443 Maritime Helicopter Squadron

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443 Maritime Helicopter Squadron
Active 8 February 1944 – 15 March 1946
12 September 1951 – 31 March 1964
25 October 1974 – present
Country Canada Canada
Branch Royal Canadian Air Force Ensign (1941-1968).svg Royal Canadian Air Force
Role Maritime Helicopter
Part of 12 Wing Shearwater
Base Patricia Bay, British Columbia
Nickname Hornet
Motto "Our Sting is Death"
Battle honours Fortress Europe 1944, France and Germany 1944–1945, Normandy 1944, Arnhem, Rhine.
Honours marked with an asterisk* are those emblazoned on the Squadron Standard
Insignia
Squadron Badge heraldry A hornet affronté[1]
Squadron Codes 2I (Feb 1944 – Mar 1946)[2]
PF (Sep 1951 – 1958)[3]

443 "City of New Westminster" Maritime Helicopter Squadron is a Canadian Forces helicopter squadron under Royal Canadian Air Force, located on Vancouver Island, British Columbia. It was originally a Second World War Royal Canadian Air Force squadron that operated as part of RAF Fighter Command in Europe with the Supermarine Spitfire.

History[edit]

A Spitfire Mark IX of No. 443 Squadron taxies to dispersal at B-2 Bazenville, alongside a field where French farmers are gathering in the wheat

Formation and World War II[edit]

Originally formed as No. 127 (Fighter) Squadron in the fighter role in July 1942, it operated along the East Coast of Canada until late 1943, when it was selected for overseas service. Arriving in Britain on 8 February 1944, it was redesignated No. 443 Squadron at Bournemouth and was soon based at RAF Digby, Lincolnshire, together with Nos. 441 and 442 Squadrons as Article XV squadrons under the control of the British Royal Air Force.

Working up on Spitfire Mk.Vs from RAF Westhampnett, the squadron received Spitfire Mk.IXs the following month when a move was made to Holmesley South to form No. 144 Wing, 2nd Tactical Air Force and the squadron became operational. The first sorties were as bomber escorts and until the invasion in June the squadron carried out deep penetration missions using 90 gallon drop tanks. During the landings themselves, the squadron provided low level fighter cover and on 15 June it moved to France in the close-support and armed reconnaissance role. It was now heavily involved in ground attack sorties and continued to move forward following the Allied advance through Belgium and into the Netherlands to maintain its close air support of the ground forces. Having returned to RAF Warmwell for an air-firing course the squadron missed the Luftwaffe's New Years attack on Allied airfields. Unlike its two fellow squadrons, it did not return to Britain, but stayed on the continent, following the Allied armies advance into Germany equipped with the Spitfire Mk.XVI. With the end of the war the squadron joined the British Air Forces of Occupation until disbanding at Uetersen on 15 March 1946.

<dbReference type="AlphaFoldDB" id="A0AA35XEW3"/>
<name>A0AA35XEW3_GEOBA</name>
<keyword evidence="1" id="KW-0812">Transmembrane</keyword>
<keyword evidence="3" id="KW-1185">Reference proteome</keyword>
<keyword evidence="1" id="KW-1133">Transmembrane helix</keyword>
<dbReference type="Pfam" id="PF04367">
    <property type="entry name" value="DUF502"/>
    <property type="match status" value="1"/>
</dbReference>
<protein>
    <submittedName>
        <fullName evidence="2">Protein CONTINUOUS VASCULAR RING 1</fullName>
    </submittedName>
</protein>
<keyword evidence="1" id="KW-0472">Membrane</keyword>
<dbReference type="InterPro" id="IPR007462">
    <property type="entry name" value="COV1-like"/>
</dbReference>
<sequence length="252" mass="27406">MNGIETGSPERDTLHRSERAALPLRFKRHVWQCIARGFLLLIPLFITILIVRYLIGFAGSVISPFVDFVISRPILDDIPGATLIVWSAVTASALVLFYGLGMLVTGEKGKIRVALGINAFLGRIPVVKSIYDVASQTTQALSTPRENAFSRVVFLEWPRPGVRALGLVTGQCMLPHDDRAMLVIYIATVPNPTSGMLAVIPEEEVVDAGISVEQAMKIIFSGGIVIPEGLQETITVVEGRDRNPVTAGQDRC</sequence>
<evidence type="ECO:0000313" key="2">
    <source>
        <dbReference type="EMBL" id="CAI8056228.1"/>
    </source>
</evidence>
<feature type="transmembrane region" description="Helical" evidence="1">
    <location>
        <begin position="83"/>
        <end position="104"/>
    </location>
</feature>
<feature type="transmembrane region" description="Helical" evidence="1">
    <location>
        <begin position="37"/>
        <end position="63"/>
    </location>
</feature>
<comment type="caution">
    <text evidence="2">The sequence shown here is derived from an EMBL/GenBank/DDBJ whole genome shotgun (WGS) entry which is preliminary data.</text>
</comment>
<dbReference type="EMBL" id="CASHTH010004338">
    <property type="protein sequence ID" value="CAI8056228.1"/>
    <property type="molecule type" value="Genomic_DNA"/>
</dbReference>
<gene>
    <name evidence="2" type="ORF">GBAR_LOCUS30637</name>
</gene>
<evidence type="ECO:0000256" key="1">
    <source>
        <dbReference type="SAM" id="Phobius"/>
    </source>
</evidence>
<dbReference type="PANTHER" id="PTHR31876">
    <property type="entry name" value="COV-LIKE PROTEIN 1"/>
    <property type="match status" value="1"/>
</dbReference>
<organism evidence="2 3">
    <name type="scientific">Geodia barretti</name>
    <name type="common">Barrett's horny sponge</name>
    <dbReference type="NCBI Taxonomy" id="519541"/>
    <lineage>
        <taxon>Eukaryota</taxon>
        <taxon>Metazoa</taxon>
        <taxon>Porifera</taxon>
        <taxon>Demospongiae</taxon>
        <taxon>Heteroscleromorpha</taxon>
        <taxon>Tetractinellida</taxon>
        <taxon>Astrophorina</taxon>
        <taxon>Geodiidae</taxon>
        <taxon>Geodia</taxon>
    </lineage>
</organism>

Post war[edit]

The squadron was re-formed on 12 September 1951 at RCAF Station Sea Island (Vancouver) and became New Westminster (Vancouver) Auxiliary Squadron. Aircraft flown include the North American P-51 Mustang, Harvard, and Expeditor. The squadron again disbanded on 31 March 1964.

No. 443 was reactivated again on 25 October 1974 as 443 Anti-Submarine Helicopter Squadron at CFB Shearwater, Nova Scotia. In the late 1980s, the squadron moved to Patricia Bay on Vancouver Island. In 1995 the squadron changed its name to 443 Maritime Helicopter Squadron. No. 443 currently flies CH-124 Sea King helicopters.

Aircraft operated[edit]

Dates Aircraft Variant Notes
February 1944 – April 1944 Supermarine Spitfire Mk.Vb Single-engined piston fighter
April 1944 – February 1945 Supermarine Spitfire Mk.IXb
January 1945 – January 1946 Supermarine Spitfire Mk.XVI
January 1946 – April 1946 Supermarine Spitfire Mk.XIVe
September 1951 – March 1964 Beechcraft Expeditor C-45 Dual-engined Trainer & Utility aircraft
December 1951 – September 1958 North American Harvard T-6 (Harvard Mk.2) Single-engined trainer
November 1952 – October 1956 North American Mustang P-51D (Mustang Mk.4) Single-engined piston fighter
August 1956 – 1958 North American Sabre F-86 (Sabre Mk.5) Single-engined jet fighter
October 1974 – present Sikorsky Sea King CH-124 Helicopter

[1][4]

References[edit]

Notes[edit]

  1. ^ a b Halley 1988, p. 518.
  2. ^ Flintham and Thomas 2003, p. 56.
  3. ^ Flintham and Thomas 2003, p. 165.
  4. ^ Jefford 1988, p. 92.

Bibliography[edit]

  • Flintham, Vic and Andrew Thomas. Combat Codes: A full explanation and listing of British, Commonwealth and Allied air force unit codes since 1938. Shrewsbury, Shropshire, UK: Airlife Publishing, 2003. ISBN 1-84037-281-8.
  • Halley, James J. The Squadrons of the Royal Air Force. Tonbridge, Kent, UK: Air-Britain (Historians) Ltd., 1980. ISBN 0-85130-083-9.
  • Halley, James J. The Squadrons of the Royal Air Force & Commonwealth 1918–1988. Tonbridge, Kent, UK: Air Britain (Historians) Ltd., 1988. ISBN 0-85130-164-9.
  • Jefford, Wing Commander C.G., MBE, BA, RAF(Retd.). RAF Squadrons, a Comprehensive record of the Movement and Equipment of all RAF Squadrons and their Antecedents since 1912. Shrewsbury, Shropshire, UK: Airlife Publishing, 1988 (second edition 2001). ISBN 1-85310-053-6.
  • Rawlings, John. Fighter Squadrons of the RAF and their Aircraft. London: Macdonald and Jane's Publishers Ltd., 1969 (second edition 1976). ISBN 0-354-01028-X.
  • The Illustrated Encyclopedia of Aircraft (Part Work 1982–1985). Orbis Publishing. 1985. 

External links[edit]